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Move Over, Delta: Southwest To Fly Out Of Atlanta

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Southwest Airlines prides itself on being different from other carriers. Next month, it's going to have to highlight those differences when it starts flying out of Atlanta — home to Delta Air Lines and the country's busiest airport, Hartsfield-Jackson International.

Southwest gained a foothold at Hartsfield after buying discount carrier AirTran last year. But winning over passengers could be a challenge.

The low-fare carrier also promotes itself as fun. There's a hit YouTube video from a couple of years ago in which passengers clap and tap their feet as a flight attendant raps the usually boring flight instructions. It's just the kind of unique experience Southwest likes to brag about.

"What's different about Southwest? Our legendary customer service, our low fares — all of that showcased by the people who make a real connection with our customers," says Southwest spokesman Brad Hawkins.

Southwest doesn't have baggage fees or change fees, and that's a plus. But it doesn't have first-class or business-class seats — something most regular Delta business travelers expect. Hawkins says that shouldn't be a deal-breaker.

"We have all leather seating," he says. "We have open seating, we have orderly boarding, and, in droves, people are coming to Southwest Airlines for those reasons."

Big Challenge At Mega Airport

Ken Bernhardt, a marketing professor at Georgia State University, says Southwest has to have a couple of goals when entering the Atlanta market — primarily, retaining Air Tran customers. The second goal is even more challenging, he says: "They've got to get people to try it for the first time."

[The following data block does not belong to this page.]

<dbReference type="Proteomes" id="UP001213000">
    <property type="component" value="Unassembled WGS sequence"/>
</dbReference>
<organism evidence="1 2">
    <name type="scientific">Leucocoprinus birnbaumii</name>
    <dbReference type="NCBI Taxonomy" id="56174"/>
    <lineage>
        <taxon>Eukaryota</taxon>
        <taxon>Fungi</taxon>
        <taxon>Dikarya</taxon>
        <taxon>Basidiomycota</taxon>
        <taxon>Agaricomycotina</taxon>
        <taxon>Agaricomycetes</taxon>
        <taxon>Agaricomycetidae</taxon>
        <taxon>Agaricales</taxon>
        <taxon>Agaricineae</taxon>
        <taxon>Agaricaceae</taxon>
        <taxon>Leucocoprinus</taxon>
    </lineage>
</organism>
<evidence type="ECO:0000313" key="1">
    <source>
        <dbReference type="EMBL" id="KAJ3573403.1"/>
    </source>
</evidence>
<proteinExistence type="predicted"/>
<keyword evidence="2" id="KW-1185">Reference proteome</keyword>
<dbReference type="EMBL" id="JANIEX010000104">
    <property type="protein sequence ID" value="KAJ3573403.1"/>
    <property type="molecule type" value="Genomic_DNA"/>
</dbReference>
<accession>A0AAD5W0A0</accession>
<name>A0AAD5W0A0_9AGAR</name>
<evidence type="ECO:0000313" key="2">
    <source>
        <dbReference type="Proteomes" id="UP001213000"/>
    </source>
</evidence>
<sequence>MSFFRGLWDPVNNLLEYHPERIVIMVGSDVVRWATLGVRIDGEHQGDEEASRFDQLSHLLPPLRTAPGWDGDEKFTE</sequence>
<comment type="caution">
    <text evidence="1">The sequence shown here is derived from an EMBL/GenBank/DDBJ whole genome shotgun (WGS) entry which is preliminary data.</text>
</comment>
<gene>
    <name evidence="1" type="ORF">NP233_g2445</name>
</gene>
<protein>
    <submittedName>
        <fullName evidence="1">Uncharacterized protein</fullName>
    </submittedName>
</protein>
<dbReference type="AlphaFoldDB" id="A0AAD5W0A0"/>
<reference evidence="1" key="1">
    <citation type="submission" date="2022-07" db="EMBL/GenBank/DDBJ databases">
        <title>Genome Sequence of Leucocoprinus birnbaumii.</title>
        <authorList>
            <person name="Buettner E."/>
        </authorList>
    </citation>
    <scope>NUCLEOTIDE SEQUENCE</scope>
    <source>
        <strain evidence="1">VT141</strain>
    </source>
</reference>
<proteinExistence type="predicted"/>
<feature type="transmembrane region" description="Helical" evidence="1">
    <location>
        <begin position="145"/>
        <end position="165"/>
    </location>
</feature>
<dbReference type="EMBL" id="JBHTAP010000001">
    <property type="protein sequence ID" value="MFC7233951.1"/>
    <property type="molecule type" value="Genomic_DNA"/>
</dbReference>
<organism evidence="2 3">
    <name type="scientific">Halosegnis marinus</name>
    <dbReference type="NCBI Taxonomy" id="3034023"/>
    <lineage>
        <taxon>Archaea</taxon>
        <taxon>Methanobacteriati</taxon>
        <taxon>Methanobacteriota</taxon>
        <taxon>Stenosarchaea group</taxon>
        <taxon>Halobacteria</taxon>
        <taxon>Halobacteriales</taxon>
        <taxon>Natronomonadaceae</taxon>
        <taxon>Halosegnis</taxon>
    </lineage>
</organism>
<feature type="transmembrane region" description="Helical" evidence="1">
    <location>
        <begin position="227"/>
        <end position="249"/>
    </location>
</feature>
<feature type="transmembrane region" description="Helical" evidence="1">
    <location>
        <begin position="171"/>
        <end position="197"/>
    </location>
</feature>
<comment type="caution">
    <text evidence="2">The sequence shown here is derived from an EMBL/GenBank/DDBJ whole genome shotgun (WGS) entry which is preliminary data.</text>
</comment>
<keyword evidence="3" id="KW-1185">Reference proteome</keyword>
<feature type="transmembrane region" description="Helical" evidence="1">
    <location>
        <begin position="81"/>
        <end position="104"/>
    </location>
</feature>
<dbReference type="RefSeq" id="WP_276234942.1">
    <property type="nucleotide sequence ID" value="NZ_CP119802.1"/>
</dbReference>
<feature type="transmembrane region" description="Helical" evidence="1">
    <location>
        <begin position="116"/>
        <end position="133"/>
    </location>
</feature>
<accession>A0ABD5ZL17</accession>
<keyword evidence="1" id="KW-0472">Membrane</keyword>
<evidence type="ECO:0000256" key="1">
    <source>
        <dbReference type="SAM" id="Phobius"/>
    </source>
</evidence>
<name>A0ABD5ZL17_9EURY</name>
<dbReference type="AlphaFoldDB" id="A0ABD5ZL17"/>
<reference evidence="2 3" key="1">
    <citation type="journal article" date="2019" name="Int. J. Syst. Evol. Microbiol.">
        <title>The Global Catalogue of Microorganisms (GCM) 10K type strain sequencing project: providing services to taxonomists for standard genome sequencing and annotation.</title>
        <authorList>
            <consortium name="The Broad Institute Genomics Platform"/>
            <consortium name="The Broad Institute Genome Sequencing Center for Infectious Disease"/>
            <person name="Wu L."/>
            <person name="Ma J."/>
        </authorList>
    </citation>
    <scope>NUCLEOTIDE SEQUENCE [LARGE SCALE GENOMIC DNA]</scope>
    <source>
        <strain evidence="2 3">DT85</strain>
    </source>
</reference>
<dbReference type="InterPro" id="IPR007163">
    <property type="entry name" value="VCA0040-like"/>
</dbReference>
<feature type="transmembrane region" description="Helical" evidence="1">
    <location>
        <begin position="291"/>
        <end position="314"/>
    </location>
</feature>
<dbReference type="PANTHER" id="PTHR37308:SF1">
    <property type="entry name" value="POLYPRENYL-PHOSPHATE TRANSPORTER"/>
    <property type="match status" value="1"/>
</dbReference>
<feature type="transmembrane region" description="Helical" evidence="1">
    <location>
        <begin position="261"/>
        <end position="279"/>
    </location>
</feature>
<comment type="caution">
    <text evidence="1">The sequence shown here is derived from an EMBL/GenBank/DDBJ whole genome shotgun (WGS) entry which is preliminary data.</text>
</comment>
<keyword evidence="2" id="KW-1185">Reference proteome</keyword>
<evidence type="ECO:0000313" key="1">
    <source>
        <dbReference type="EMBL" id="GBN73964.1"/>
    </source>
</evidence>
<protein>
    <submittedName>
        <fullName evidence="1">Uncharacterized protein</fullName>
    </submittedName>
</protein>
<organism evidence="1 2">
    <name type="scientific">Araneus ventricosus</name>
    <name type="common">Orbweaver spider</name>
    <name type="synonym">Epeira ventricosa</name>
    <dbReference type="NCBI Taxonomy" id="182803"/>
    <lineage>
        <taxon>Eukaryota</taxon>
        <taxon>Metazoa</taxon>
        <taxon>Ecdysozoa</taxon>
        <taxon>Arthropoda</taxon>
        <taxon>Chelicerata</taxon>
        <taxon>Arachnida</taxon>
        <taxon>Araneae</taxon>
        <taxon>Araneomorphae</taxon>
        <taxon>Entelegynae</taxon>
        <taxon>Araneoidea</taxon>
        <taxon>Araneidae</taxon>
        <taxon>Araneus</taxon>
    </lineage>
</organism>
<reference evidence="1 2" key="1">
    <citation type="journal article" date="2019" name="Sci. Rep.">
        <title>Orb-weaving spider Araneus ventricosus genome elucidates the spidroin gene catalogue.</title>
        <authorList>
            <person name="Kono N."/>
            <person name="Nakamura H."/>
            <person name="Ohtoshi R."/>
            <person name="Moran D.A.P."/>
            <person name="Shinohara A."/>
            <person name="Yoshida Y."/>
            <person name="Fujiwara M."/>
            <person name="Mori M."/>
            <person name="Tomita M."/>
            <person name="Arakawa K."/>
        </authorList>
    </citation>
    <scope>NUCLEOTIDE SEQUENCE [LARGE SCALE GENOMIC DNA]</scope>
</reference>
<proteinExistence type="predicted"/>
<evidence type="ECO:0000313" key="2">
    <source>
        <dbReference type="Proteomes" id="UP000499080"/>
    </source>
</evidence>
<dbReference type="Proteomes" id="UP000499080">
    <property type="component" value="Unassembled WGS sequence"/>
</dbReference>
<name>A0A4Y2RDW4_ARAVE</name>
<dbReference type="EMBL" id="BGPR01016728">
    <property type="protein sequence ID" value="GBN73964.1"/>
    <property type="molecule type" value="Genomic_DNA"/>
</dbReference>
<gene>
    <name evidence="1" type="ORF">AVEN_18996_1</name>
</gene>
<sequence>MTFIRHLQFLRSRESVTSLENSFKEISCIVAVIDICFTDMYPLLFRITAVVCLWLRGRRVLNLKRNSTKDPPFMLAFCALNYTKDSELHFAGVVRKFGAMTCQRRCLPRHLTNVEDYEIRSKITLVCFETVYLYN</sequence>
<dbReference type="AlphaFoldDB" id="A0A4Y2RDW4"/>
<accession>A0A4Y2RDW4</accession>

"Most people in Atlanta have never flown Southwest because they don't come into this market," Bernhardt says, "so they've got to get that initial trial."

Southwest has remained profitable because it turns planes around quickly and efficiently. Atlanta's mega airport presents a big challenge because it's often bogged down with long delays.

Still, Ray Neidl, an airline industry analyst with Maxim Group, says that shouldn't be a problem.

"They will have a little heartburn as they digest the Air Tran model, which was different, a little different than the Southwest model," he says. "But eventually, I think, it will be beneficial to Southwest."

A Delta spokesman says competition is nothing new, and the airline is confident its vast operation — which offers 1,000 flights a day to almost anywhere — will keep its customers. When Southwest starts serving Atlanta on Feb. 12, it will offer just 15 flights a day.

Convincing Passengers

Hartsfield-Jackson Atlanta International Airport is almost always bustling. On a recent day, the rotunda underneath an enormous skylight is full of people waiting for flights.

Catherine Locker recently moved away from Atlanta for a new job, but she says she flies here often and is happy Delta will have competition.

"I think it's awesome because I live in Austin right now, and I'm always looking for cheap flights and I can never find them," she says, "so I'm grateful that they're coming to Atlanta."

But it's a tougher sell for Eric Goldschmidt, a Delta frequent flyer and Gold Medallion member.

"I'd be willing to try it," he says, "but I'm a Delta loyalist so switching over from one airline to another, it's going to have to be a big difference in fares."

Copyright 2012 National Public Radio. To see more, visit http://www.npr.org/.

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